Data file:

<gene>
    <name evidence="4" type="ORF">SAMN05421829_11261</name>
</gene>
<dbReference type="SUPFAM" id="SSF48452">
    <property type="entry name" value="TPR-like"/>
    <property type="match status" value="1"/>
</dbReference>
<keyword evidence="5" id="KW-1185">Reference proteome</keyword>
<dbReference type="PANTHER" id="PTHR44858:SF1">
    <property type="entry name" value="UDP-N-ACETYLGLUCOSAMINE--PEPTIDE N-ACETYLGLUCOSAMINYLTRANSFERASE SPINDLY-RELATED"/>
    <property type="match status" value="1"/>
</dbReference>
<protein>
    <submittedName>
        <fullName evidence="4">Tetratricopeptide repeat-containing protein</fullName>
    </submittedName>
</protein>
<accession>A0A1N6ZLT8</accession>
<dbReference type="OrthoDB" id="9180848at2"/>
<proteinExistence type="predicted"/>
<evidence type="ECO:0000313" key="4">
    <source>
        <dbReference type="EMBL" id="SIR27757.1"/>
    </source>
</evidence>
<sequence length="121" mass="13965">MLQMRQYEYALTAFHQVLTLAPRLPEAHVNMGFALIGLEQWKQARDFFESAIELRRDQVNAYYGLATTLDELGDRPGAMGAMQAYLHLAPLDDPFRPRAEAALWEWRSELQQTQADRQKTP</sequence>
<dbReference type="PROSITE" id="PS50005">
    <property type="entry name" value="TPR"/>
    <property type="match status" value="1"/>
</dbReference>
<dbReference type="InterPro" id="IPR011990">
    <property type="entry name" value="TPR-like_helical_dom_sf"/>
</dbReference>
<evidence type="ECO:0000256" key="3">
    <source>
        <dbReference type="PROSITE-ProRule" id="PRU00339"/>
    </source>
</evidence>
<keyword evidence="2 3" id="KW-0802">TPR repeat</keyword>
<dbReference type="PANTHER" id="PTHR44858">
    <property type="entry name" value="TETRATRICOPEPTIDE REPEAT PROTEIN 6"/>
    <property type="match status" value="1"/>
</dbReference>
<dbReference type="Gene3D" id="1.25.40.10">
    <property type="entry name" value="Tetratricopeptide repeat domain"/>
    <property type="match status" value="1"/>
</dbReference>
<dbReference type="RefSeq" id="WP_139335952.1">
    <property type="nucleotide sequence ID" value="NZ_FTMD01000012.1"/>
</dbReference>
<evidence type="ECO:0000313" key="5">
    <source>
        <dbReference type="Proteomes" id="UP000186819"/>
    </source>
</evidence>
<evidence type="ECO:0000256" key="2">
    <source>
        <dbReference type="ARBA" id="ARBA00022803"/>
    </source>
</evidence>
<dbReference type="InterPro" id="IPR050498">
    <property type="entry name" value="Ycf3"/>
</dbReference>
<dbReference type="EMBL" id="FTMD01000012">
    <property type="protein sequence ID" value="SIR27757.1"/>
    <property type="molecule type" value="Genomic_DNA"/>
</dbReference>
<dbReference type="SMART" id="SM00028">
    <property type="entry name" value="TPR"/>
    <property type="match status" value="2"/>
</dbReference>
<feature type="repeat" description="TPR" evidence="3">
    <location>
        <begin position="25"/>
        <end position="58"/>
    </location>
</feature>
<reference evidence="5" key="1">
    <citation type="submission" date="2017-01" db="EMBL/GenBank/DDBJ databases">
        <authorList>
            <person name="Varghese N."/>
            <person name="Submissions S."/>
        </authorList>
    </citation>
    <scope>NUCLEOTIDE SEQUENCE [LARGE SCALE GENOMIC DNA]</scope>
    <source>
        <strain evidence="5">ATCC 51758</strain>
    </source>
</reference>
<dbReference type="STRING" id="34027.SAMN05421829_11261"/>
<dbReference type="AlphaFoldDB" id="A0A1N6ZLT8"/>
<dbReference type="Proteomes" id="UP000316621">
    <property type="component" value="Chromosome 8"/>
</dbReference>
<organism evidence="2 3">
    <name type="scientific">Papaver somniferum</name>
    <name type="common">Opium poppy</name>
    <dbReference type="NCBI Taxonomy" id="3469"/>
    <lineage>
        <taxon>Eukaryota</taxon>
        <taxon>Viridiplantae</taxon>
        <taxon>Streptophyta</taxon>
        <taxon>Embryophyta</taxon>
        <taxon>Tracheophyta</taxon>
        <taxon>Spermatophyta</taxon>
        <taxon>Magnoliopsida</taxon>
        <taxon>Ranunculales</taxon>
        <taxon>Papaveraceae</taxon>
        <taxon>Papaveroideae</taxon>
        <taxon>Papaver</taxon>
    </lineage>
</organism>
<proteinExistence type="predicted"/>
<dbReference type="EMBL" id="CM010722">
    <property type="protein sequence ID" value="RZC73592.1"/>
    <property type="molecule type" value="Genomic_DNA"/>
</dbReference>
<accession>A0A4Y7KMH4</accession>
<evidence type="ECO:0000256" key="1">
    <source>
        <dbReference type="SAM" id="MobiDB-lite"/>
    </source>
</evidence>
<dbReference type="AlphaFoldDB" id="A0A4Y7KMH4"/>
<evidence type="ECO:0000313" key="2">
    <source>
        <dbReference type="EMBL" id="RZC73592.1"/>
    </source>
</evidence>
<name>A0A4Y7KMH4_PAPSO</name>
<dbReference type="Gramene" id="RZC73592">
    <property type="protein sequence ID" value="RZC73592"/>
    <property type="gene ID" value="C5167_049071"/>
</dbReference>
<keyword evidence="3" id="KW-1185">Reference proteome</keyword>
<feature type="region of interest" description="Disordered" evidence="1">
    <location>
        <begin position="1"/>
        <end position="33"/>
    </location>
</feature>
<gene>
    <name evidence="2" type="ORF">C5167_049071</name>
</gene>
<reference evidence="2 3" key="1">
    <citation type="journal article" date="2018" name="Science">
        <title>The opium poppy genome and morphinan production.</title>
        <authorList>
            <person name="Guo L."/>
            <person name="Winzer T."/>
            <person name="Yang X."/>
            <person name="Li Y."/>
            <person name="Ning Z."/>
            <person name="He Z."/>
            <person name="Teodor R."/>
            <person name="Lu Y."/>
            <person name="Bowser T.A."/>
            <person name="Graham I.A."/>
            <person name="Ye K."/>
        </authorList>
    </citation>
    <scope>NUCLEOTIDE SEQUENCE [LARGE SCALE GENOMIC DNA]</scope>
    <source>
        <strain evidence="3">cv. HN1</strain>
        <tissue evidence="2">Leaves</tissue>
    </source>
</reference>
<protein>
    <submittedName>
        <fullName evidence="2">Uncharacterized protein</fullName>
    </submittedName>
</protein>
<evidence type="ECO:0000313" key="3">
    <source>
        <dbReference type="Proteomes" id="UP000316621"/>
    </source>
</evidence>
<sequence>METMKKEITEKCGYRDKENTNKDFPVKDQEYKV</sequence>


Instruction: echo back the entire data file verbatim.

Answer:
<gene>
    <name evidence="4" type="ORF">SAMN05421829_11261</name>
</gene>
<dbReference type="SUPFAM" id="SSF48452">
    <property type="entry name" value="TPR-like"/>
    <property type="match status" value="1"/>
</dbReference>
<keyword evidence="5" id="KW-1185">Reference proteome</keyword>
<dbReference type="PANTHER" id="PTHR44858:SF1">
    <property type="entry name" value="UDP-N-ACETYLGLUCOSAMINE--PEPTIDE N-ACETYLGLUCOSAMINYLTRANSFERASE SPINDLY-RELATED"/>
    <property type="match status" value="1"/>
</dbReference>
<protein>
    <submittedName>
        <fullName evidence="4">Tetratricopeptide repeat-containing protein</fullName>
    </submittedName>
</protein>
<accession>A0A1N6ZLT8</accession>
<dbReference type="OrthoDB" id="9180848at2"/>
<proteinExistence type="predicted"/>
<evidence type="ECO:0000313" key="4">
    <source>
        <dbReference type="EMBL" id="SIR27757.1"/>
    </source>
</evidence>
<sequence length="121" mass="13965">MLQMRQYEYALTAFHQVLTLAPRLPEAHVNMGFALIGLEQWKQARDFFESAIELRRDQVNAYYGLATTLDELGDRPGAMGAMQAYLHLAPLDDPFRPRAEAALWEWRSELQQTQADRQKTP</sequence>
<dbReference type="PROSITE" id="PS50005">
    <property type="entry name" value="TPR"/>
    <property type="match status" value="1"/>
</dbReference>
<dbReference type="InterPro" id="IPR011990">
    <property type="entry name" value="TPR-like_helical_dom_sf"/>
</dbReference>
<evidence type="ECO:0000256" key="3">
    <source>
        <dbReference type="PROSITE-ProRule" id="PRU00339"/>
    </source>
</evidence>
<keyword evidence="2 3" id="KW-0802">TPR repeat</keyword>
<dbReference type="PANTHER" id="PTHR44858">
    <property type="entry name" value="TETRATRICOPEPTIDE REPEAT PROTEIN 6"/>
    <property type="match status" value="1"/>
</dbReference>
<dbReference type="Gene3D" id="1.25.40.10">
    <property type="entry name" value="Tetratricopeptide repeat domain"/>
    <property type="match status" value="1"/>
</dbReference>
<dbReference type="RefSeq" id="WP_139335952.1">
    <property type="nucleotide sequence ID" value="NZ_FTMD01000012.1"/>
</dbReference>
<evidence type="ECO:0000313" key="5">
    <source>
        <dbReference type="Proteomes" id="UP000186819"/>
    </source>
</evidence>
<evidence type="ECO:0000256" key="2">
    <source>
        <dbReference type="ARBA" id="ARBA00022803"/>
    </source>
</evidence>
<dbReference type="InterPro" id="IPR050498">
    <property type="entry name" value="Ycf3"/>
</dbReference>
<dbReference type="EMBL" id="FTMD01000012">
    <property type="protein sequence ID" value="SIR27757.1"/>
    <property type="molecule type" value="Genomic_DNA"/>
</dbReference>
<dbReference type="SMART" id="SM00028">
    <property type="entry name" value="TPR"/>
    <property type="match status" value="2"/>
</dbReference>
<feature type="repeat" description="TPR" evidence="3">
    <location>
        <begin position="25"/>
        <end position="58"/>
    </location>
</feature>
<reference evidence="5" key="1">
    <citation type="submission" date="2017-01" db="EMBL/GenBank/DDBJ databases">
        <authorList>
            <person name="Varghese N."/>
            <person name="Submissions S."/>
        </authorList>
    </citation>
    <scope>NUCLEOTIDE SEQUENCE [LARGE SCALE GENOMIC DNA]</scope>
    <source>
        <strain evidence="5">ATCC 51758</strain>
    </source>
</reference>
<dbReference type="STRING" id="34027.SAMN05421829_11261"/>
<dbReference type="AlphaFoldDB" id="A0A1N6ZLT8"/>
<dbReference type="Proteomes" id="UP000316621">
    <property type="component" value="Chromosome 8"/>
</dbReference>
<organism evidence="2 3">
    <name type="scientific">Papaver somniferum</name>
    <name type="common">Opium poppy</name>
    <dbReference type="NCBI Taxonomy" id="3469"/>
    <lineage>
        <taxon>Eukaryota</taxon>
        <taxon>Viridiplantae</taxon>
        <taxon>Streptophyta</taxon>
        <taxon>Embryophyta</taxon>
        <taxon>Tracheophyta</taxon>
        <taxon>Spermatophyta</taxon>
        <taxon>Magnoliopsida</taxon>
        <taxon>Ranunculales</taxon>
        <taxon>Papaveraceae</taxon>
        <taxon>Papaveroideae</taxon>
        <taxon>Papaver</taxon>
    </lineage>
</organism>
<proteinExistence type="predicted"/>
<dbReference type="EMBL" id="CM010722">
    <property type="protein sequence ID" value="RZC73592.1"/>
    <property type="molecule type" value="Genomic_DNA"/>
</dbReference>
<accession>A0A4Y7KMH4</accession>
<evidence type="ECO:0000256" key="1">
    <source>
        <dbReference type="SAM" id="MobiDB-lite"/>
    </source>
</evidence>
<dbReference type="AlphaFoldDB" id="A0A4Y7KMH4"/>
<evidence type="ECO:0000313" key="2">
    <source>
        <dbReference type="EMBL" id="RZC73592.1"/>
    </source>
</evidence>
<name>A0A4Y7KMH4_PAPSO</name>
<dbReference type="Gramene" id="RZC73592">
    <property type="protein sequence ID" value="RZC73592"/>
    <property type="gene ID" value="C5167_049071"/>
</dbReference>
<keyword evidence="3" id="KW-1185">Reference proteome</keyword>
<feature type="region of interest" description="Disordered" evidence="1">
    <location>
        <begin position="1"/>
        <end position="33"/>
    </location>
</feature>
<gene>
    <name evidence="2" type="ORF">C5167_049071</name>
</gene>
<reference evidence="2 3" key="1">
    <citation type="journal article" date="2018" name="Science">
        <title>The opium poppy genome and morphinan production.</title>
        <authorList>
            <person name="Guo L."/>
            <person name="Winzer T."/>
            <person name="Yang X."/>
            <person name="Li Y."/>
            <person name="Ning Z."/>
            <person name="He Z."/>
            <person name="Teodor R."/>
            <person name="Lu Y."/>
            <person name="Bowser T.A."/>
            <person name="Graham I.A."/>
            <person name="Ye K."/>
        </authorList>
    </citation>
    <scope>NUCLEOTIDE SEQUENCE [LARGE SCALE GENOMIC DNA]</scope>
    <source>
        <strain evidence="3">cv. HN1</strain>
        <tissue evidence="2">Leaves</tissue>
    </source>
</reference>
<protein>
    <submittedName>
        <fullName evidence="2">Uncharacterized protein</fullName>
    </submittedName>
</protein>
<evidence type="ECO:0000313" key="3">
    <source>
        <dbReference type="Proteomes" id="UP000316621"/>
    </source>
</evidence>
<sequence>METMKKEITEKCGYRDKENTNKDFPVKDQEYKV</sequence>